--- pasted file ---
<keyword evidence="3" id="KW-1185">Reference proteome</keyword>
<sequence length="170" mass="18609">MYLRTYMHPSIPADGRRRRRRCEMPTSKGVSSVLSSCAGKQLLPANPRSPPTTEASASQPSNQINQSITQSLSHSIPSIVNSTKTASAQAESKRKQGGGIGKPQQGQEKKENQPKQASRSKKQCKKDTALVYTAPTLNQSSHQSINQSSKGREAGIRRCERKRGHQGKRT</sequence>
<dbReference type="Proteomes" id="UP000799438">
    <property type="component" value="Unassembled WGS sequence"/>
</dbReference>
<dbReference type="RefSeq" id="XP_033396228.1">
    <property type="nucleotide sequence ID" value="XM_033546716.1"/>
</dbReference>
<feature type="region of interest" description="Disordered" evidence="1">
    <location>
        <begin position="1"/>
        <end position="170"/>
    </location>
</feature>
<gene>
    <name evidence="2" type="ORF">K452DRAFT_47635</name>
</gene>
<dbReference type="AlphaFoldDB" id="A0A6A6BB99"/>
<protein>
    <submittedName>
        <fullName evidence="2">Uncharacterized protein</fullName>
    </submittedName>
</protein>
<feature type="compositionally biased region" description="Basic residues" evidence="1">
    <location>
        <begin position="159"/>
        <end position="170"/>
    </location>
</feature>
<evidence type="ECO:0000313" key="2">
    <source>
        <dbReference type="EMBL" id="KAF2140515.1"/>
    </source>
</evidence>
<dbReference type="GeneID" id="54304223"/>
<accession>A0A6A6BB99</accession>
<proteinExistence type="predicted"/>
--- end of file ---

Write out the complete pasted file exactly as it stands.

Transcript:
<keyword evidence="3" id="KW-1185">Reference proteome</keyword>
<sequence length="170" mass="18609">MYLRTYMHPSIPADGRRRRRRCEMPTSKGVSSVLSSCAGKQLLPANPRSPPTTEASASQPSNQINQSITQSLSHSIPSIVNSTKTASAQAESKRKQGGGIGKPQQGQEKKENQPKQASRSKKQCKKDTALVYTAPTLNQSSHQSINQSSKGREAGIRRCERKRGHQGKRT</sequence>
<dbReference type="Proteomes" id="UP000799438">
    <property type="component" value="Unassembled WGS sequence"/>
</dbReference>
<dbReference type="RefSeq" id="XP_033396228.1">
    <property type="nucleotide sequence ID" value="XM_033546716.1"/>
</dbReference>
<feature type="region of interest" description="Disordered" evidence="1">
    <location>
        <begin position="1"/>
        <end position="170"/>
    </location>
</feature>
<gene>
    <name evidence="2" type="ORF">K452DRAFT_47635</name>
</gene>
<dbReference type="AlphaFoldDB" id="A0A6A6BB99"/>
<protein>
    <submittedName>
        <fullName evidence="2">Uncharacterized protein</fullName>
    </submittedName>
</protein>
<feature type="compositionally biased region" description="Basic residues" evidence="1">
    <location>
        <begin position="159"/>
        <end position="170"/>
    </location>
</feature>
<evidence type="ECO:0000313" key="2">
    <source>
        <dbReference type="EMBL" id="KAF2140515.1"/>
    </source>
</evidence>
<dbReference type="GeneID" id="54304223"/>
<accession>A0A6A6BB99</accession>
<proteinExistence type="predicted"/>